“So much has happened . . .” I said through my tears. “Babies, losses, addiction, degrees, achievements, and joy . . .” It felt so good to be back in her presence, palpable though separated by a long distance and a little glass.

Two weeks later, after further reflection, I was able to articulate what had happened for me in this spiritual and mystical experience. I had experienced the Holy. Not studied it, debated it, or tried to define it or defend it. I had simply allowed it and thus had been held.

Through all that happened from when I was young and perhaps naive until now when I am older, more experienced, and aware of all I don’t know, the Grand Canyon had been there waiting. I went away. She never left. She remained – a loving, beautiful, holding space – her layers revealing truths, of nature and of time gone by. The space is still ever changing, even as that change is invisible to the naked eye. That, to me, is an expression of God: truth, change, consistency, and space, each affected by the laws of nature and the choices humans make.

All of that would have been lost to me had I not taken the time or made the space to listen to what my heart was telling me: “Stop. Kneel. Connect. Share your Soul’s truth.” I would have lost access to a vital spiritual experience had I done what I often do: be efficient, bring in the luggage, finish the proverbial to-do list. That I had to make space to experience the divine is not lost on me.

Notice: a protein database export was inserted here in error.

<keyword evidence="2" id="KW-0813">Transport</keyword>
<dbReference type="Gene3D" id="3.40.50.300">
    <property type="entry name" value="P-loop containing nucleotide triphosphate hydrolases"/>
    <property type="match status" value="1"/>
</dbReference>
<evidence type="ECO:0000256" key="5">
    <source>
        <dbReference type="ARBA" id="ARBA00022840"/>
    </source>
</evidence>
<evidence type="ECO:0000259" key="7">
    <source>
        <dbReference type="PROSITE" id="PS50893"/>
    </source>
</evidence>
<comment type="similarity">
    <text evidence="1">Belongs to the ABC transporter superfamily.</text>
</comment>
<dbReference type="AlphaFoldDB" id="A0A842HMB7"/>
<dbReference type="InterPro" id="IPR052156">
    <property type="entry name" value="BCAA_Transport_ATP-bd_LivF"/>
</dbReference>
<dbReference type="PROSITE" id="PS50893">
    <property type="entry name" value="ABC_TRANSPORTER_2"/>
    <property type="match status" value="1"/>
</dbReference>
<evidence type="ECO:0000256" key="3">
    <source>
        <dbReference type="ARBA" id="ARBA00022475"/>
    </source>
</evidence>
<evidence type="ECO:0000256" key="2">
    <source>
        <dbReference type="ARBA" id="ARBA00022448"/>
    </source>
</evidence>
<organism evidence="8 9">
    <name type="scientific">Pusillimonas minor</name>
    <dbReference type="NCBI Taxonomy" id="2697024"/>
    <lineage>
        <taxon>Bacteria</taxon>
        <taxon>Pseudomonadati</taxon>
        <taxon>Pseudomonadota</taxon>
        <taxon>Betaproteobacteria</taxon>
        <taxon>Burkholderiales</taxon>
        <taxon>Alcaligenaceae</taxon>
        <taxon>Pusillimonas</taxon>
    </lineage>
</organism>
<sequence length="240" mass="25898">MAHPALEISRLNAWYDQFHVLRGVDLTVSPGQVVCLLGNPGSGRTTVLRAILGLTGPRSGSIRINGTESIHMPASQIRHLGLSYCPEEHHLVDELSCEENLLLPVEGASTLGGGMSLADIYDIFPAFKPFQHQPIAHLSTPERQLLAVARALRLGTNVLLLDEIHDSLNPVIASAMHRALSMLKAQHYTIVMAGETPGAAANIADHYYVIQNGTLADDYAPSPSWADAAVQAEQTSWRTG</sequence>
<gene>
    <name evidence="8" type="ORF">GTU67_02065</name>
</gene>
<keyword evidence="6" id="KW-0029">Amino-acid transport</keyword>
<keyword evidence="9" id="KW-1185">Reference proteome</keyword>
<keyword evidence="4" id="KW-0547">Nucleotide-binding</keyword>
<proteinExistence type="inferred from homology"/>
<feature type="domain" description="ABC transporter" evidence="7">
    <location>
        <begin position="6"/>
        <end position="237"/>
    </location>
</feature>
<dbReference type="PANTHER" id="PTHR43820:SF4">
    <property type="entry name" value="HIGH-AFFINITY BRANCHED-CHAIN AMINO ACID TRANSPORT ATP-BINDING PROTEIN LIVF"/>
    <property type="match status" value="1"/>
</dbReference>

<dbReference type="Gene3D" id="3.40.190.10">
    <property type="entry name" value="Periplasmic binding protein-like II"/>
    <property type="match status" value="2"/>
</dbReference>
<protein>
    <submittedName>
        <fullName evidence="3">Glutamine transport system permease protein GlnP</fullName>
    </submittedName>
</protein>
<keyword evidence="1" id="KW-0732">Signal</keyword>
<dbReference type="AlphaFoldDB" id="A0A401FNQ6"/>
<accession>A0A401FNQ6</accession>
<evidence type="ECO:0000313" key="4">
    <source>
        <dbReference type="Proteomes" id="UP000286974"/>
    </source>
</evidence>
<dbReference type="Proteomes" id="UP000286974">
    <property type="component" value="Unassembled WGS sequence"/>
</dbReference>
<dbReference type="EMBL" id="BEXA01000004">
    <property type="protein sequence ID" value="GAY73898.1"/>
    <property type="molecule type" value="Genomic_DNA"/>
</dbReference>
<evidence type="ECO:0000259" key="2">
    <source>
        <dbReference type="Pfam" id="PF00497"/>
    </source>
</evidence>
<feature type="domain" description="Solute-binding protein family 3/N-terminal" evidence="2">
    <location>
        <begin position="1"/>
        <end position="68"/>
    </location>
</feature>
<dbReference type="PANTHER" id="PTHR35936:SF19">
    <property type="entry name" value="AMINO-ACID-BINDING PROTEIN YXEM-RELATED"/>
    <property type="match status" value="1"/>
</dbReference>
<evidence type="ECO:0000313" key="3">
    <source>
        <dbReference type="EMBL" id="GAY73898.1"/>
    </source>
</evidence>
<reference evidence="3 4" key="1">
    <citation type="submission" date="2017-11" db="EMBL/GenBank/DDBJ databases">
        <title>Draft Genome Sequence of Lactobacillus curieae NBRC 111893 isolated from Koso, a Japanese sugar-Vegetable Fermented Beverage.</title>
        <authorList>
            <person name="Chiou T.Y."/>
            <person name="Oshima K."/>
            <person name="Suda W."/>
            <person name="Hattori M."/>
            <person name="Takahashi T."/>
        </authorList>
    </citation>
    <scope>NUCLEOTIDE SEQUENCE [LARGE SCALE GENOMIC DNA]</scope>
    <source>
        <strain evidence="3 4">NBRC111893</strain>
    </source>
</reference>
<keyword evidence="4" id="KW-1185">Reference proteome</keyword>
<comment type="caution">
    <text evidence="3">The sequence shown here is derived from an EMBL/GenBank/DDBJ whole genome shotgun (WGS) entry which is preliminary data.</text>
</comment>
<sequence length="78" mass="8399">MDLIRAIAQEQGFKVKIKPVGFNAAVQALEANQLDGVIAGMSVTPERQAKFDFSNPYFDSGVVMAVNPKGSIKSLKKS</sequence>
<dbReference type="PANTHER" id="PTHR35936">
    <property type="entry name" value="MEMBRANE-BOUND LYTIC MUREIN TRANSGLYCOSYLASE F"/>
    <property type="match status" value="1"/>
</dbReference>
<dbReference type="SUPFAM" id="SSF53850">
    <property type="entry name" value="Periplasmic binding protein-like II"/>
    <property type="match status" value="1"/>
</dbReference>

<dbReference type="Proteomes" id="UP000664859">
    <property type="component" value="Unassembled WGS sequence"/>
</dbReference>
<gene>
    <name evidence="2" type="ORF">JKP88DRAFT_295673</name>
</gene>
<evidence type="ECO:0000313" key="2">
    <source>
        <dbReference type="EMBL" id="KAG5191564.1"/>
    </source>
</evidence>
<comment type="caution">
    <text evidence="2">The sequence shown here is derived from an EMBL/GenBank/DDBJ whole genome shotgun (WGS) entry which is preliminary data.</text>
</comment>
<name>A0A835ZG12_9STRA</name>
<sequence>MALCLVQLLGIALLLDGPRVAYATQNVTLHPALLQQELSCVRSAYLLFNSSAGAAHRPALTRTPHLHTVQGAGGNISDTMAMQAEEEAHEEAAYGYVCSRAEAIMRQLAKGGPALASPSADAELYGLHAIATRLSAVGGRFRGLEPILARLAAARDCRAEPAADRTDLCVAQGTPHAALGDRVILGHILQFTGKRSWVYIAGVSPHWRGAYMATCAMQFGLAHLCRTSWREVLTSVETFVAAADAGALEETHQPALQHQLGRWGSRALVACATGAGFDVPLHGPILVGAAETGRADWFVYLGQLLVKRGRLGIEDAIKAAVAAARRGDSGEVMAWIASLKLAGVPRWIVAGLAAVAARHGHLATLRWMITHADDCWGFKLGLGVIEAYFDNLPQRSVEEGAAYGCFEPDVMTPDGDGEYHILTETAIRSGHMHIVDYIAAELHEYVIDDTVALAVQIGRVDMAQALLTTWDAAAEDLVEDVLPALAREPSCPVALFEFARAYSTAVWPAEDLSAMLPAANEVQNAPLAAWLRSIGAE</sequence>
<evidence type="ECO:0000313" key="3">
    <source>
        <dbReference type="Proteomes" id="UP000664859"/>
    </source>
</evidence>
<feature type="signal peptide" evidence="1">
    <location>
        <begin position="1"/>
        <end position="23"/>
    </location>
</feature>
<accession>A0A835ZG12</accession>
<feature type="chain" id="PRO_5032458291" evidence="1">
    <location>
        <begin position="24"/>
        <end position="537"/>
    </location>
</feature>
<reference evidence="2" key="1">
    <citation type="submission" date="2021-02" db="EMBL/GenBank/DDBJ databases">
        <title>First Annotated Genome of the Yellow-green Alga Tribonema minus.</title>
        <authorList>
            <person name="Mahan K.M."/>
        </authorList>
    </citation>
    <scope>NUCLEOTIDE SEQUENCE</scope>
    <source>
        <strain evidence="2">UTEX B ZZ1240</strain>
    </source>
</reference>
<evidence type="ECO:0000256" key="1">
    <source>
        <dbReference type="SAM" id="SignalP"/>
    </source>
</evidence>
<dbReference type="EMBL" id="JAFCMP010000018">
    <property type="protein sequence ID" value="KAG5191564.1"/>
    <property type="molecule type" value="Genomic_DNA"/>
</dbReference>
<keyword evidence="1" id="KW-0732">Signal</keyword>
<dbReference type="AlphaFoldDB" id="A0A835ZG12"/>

Spaciousness is our ministry theme this month. Spaciousness is deeply relevant for this time of year. For one thing, we are in the darkest time of year when space in the night sky is most visible. Dark night skies on cold winter nights remind us to look up, see the stars, connect to the truth that we are part of the universal story, both in its tragedies and its joys and mystery.

On a more down-to-earth level, the demands of the season can seduce us into more activity, spending, and busyness, leaving less space than we want and need. The cultural myths of how things “should be” often become even stronger. We may question what family means, how a holiday should look, and whether we are where we want to be in life. All these questions can strip us of peace and gratitude and leave us feeling lonely or diminished. Creating space can be an antidote.

Space, whether it be in our physical surrounding, our schedules, or our minds, is necessary for the winds of change and the experiences of gratitude and inspiration. Creating space in our hearts by dropping expectations and resentments and extending forgiveness to ourselves or others make room for love and joy.

Many of us avoid making space because we forget its gifts and fear what we may find there. Space, my friends, literally and metaphorically can feel scary, even overwhelming; and it is certainly not championed by mainstream culture. And yet, the most intimate, revelatory, healing, and necessary encounters generally require space.

The poet John O’Donohue reminds us that the absence encountered in space is not lifeless, rather it is “alive with hidden presence…” where “nothing is ever lost or forgotten.”

May you create that space and know that spaciousness, and may you make way to meet its presence.

Amen and blessed be.